The git revision control system is the system used on the main freeradius.org site; instructions on
its use are thus outlined below. Other revision control systems can also be used.
The first step is to create the git repository. This should be done using the default configuration of the
server. The default configuration is the one that existed before any local changes were made. If the
current system has changes from the default configuration, just follow these steps anyways.
1.

Create the local repository:


$ cd /etc/raddb
$ git init

2.

Add all of the files to the repository:


$ git add .
$ git commit -a -m "Initial commit"

3.

Make changes to local files.:


$ vi radiusd.conf

4.

Commit the changes, giving a short but descriptive change message:


$ git commit -a "Changed ABC to XYZ"

If the changes break something, revert to the previous configuration using the following command:
$ git checkout -f .

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To add a new file that was not previously tracked:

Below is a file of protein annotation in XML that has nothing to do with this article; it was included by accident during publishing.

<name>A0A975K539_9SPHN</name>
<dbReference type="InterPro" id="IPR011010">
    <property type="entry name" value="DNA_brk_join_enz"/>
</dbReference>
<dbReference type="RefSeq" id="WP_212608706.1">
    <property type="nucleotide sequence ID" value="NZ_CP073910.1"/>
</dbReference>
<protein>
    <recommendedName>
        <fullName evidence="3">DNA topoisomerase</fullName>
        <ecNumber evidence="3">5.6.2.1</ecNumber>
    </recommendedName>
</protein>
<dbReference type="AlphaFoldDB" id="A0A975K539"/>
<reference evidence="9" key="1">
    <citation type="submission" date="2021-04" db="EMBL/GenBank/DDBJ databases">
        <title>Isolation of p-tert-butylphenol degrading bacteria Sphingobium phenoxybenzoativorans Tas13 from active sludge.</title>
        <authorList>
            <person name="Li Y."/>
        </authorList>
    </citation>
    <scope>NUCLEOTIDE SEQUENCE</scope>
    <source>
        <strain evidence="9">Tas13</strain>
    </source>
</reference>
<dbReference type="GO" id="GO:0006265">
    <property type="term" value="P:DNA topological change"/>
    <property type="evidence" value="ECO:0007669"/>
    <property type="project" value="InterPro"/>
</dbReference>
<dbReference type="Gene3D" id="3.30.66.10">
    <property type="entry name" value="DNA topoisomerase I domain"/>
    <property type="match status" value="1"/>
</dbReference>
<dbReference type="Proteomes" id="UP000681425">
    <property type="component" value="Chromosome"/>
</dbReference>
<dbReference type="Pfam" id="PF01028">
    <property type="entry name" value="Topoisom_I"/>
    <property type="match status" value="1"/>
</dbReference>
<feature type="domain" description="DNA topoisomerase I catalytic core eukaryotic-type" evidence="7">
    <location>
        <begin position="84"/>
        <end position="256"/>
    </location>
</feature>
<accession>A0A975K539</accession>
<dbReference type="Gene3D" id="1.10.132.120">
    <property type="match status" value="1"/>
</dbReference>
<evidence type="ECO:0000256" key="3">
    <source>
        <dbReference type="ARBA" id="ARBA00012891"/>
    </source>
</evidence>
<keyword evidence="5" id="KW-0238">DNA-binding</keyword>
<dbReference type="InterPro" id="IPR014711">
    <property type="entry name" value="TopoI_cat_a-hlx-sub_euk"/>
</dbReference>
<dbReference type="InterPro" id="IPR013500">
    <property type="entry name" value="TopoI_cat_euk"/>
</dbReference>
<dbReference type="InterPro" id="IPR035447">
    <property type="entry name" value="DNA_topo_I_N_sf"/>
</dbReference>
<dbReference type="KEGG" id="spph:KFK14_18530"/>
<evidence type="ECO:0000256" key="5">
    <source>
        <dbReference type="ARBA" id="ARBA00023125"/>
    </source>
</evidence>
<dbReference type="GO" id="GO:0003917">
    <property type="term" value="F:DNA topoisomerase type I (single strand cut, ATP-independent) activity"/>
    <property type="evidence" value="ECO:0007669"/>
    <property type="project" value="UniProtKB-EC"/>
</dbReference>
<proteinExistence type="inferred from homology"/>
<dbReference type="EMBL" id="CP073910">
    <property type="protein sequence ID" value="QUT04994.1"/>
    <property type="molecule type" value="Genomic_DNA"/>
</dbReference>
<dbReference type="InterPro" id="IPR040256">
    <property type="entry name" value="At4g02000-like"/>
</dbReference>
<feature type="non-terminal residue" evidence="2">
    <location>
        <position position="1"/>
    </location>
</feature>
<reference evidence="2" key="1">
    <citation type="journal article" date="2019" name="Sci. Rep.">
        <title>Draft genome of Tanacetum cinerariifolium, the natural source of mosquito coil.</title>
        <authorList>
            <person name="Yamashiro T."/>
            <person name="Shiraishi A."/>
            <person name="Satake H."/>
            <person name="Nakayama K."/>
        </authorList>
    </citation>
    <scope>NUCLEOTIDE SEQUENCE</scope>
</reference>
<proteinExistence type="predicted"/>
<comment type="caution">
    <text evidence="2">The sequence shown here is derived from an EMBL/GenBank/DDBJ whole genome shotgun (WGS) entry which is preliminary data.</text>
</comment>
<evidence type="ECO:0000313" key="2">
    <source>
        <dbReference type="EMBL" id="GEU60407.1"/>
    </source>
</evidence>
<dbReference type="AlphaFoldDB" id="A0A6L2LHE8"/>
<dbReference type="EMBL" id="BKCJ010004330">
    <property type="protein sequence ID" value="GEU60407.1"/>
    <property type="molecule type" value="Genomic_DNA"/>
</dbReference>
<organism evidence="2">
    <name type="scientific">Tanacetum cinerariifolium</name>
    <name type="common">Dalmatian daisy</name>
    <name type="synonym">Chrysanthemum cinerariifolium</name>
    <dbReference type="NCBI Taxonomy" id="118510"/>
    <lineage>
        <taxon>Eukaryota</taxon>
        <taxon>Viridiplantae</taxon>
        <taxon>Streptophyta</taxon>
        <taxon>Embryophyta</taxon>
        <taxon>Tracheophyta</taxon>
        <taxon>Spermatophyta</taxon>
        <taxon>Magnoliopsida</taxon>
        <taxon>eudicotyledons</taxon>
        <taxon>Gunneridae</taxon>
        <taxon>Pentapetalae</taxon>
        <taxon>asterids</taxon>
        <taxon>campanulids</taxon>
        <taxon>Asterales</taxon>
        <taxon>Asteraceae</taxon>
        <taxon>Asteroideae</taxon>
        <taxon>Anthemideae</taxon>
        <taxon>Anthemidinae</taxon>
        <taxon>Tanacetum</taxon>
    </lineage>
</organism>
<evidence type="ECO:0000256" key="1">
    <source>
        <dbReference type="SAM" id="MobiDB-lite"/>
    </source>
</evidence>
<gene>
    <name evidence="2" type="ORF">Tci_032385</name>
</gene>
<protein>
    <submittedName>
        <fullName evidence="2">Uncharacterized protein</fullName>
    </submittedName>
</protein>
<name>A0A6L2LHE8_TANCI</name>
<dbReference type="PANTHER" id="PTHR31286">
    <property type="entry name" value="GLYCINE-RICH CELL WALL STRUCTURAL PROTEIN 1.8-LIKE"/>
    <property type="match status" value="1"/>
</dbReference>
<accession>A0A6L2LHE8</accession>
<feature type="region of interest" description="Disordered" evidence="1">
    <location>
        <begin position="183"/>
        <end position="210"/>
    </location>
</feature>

$ git add raddb/foo
$ git commit -m "Added file foo" raddb/foo
To see what changes have been made over time:
$ git log
To see what has changed between the last commit and the files in the current directory:
$ git diff
The few commands shown above do not do justice to all of the capabilities of git. They can, however, be
used to perform simple tracking and revision control.

11.1.2 Divide and Conquer


After revision control, the next most important debugging method is divide and conquer. This method
involves splitting the problem into multiple independent pieces and solving each one individually. When
each individual piece has been solved, the partial solutions are gradually combined to obtain a whole.
This method seems simple when the steps are given as in Chapter 5 - Basic Authentication Methods
on page 23, where we tested PAP authentication before proceeding to the MS-CHAP or EAP methods. The
hard part is knowing how to divide the problem into independent pieces. Following the questions below
in order is a good starting point to determining the nature of the problem and its solution. The questions
are ordered by importance, in that earlier questions must be answered before later questions are asked.